Every week we dive into the cream of the crop when it comes to home releases, including Blu-ray and DVDs, as well as recommended deals of the week. Check out our rundown below and return every Tuesday for the best (or most interesting) films one can take home. Note that if you’re looking to support the site, every purchase you make through the links below helps us and is greatly appreciated.

Cameraperson (Kirsten Johnson)

A travelogue through one artist’s subconscious, Cameraperson is perhaps the most plural film of 2016 – a formal, tonal, situational, and pacing exercise that lulls viewers into thinking it’s set on one thing before turning towards seemingly new territory. And it never feels out-of-balance because director Kirsten Johnson has, by building this film around moments that “marked” her, granted such an intimate experience that it almost feels wrong to intellectualize much of anything that’s going on here, »

- The Film Stage

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A Cure for Wellness Review: An Insane and Unhinged Thriller

7 February 2017 11:14 AM, PST | MovieWeb | See recent MovieWeb news »

Director Gore Verbinski has spent a long time making very expensive studio blockbusters, including three Pirates of the Caribbean movies and the disastrous reboot of The Lone Ranger. However, he did direct the most successful horror remake of all-time with The Ring and it is easy to forget that this man knows how to tackle a genre flick. With A Cure for Wellness, he is once again let loose on the horror/thriller genre and for better or for worse, he seemed to be totally unconstrained. This has resulted in an absolutely crazy, unhinged, unsettling and surely divisive movie. It is probably the most off-the-rails crazy, mainstream studio movie audiences are going to have the chance to see all year.

20th Century Fox's latest centers on an ambitious young finance executive who is sent to bring back his company's CEO from a very mysterious and remote "wellness center" in the Swiss Alps. »

- MovieWeb

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A Cure For Wellness Review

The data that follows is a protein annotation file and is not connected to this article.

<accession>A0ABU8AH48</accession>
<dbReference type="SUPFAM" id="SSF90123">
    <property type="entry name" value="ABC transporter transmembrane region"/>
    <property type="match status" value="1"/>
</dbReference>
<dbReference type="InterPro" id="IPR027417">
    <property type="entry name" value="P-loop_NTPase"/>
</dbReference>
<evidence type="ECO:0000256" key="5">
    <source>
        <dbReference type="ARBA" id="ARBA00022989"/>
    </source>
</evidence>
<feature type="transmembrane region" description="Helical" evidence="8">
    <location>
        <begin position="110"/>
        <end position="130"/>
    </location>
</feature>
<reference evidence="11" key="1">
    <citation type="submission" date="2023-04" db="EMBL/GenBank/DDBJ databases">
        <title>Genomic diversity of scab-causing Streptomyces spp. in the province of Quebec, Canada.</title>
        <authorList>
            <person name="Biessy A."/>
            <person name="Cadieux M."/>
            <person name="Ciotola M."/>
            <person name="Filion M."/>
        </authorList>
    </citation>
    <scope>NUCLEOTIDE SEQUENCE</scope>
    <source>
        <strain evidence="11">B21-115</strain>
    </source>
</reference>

7 February 2017 8:17 AM, PST | We Got This Covered | See recent We Got This Covered news »

Mortality. A constant unknown that plagues the human condition. We try to delay its effects, but no matter what – someday – the Grim Reaper will coming knocking. Sorry to start off on such a dark note, but these thoughts directly provoke Gore Verbinski’s cold-open for A Cure For Wellness. The director urges viewers towards personal fulfillment, breaking the shackles of our work-until-death mentalities. Do you want to be the guy who croaks at his desk just to earn one more Employee Of The Month award? Thus is the introduction of Verbinski’s cult-noir mystery with Lovecraftian appeal, wholly committed to resurrecting a cinematic weirdness that has escaped mainstream cinema for far too long.

On a serious note – who greenlit this picture, and how did Verbinski pitch such a strange big-budget puzzler? You just don’t see ambitious mindf&#kery like this being given studio priority anymore. Everything starts with a very Shutter Island vibe, »

- Matt Donato

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Film Review: ‘A Cure for Wellness’

7 February 2017 6:00 AM, PST | Variety - Film News | See recent Variety - Film News news »

Everybody’s sick with something in “A Cure for Wellness,” be it vanity or avarice or envy, though it’s clear that whatever regimen the mysterious Dr. Volmer has devised isn’t helping one bit with their recovery. As played by Jason Isaacs, who hovers about the movie’s ominous Swiss sanitarium, Dr. Volmer comes across like a character straight out of a classic American International Pictures horror show, and that’s precisely the vibe director Gore Verbinksi appears to be going for in a movie that, while creepy, won’t do much to dig him out of the hole he made for himself with “The Lone Ranger.”

Unfortunately, it feels as if Verbinski has failed to grasp the most important lessons of that misstep, delivering once again an extravagant B-movie homage that is longer, darker, and more unwieldy than the genre demands, while failing to produce a character that »

- Peter Debruge

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Review: ‘A Cure for Wellness’ Dazzles and Baffles in Equal Measure

7 February 2017 6:00 AM, PST | The Film Stage | See recent The Film Stage news »

The asylum-based film is a fairly interesting mini-genre to deconstruct. These movies almost always deal with perceptions of reality, questions of the self, and an innate fear of those in positions of power who operate in worlds of the ethereal. The question of the protagonist’s madness is almost always central, and the uncertainty over whether their paranoia is unfounded or justified is from where the story often derives its most potent thrills.

A Cure for Wellness, while not taking place in an asylum per se, hews so closely to and borrows so readily from the genre that it is impossible not to take the film as such. Which makes some of the narrative choices hard to understand, as they ultimately drain the uncertain paranoia from its story in exchange for ever-escalating set pieces composed of bizarre, disturbing imagery. It is all of the harrowing horror of an asylum film with none of the deeper, »

- Brian Roan

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2017 | 2016 | 2015 | 2014 | 2013 | 2012 | 2011 | 2010 | 2009 | 2008 | 2007

1-20 of 33 items from 2017   « Prev | Next »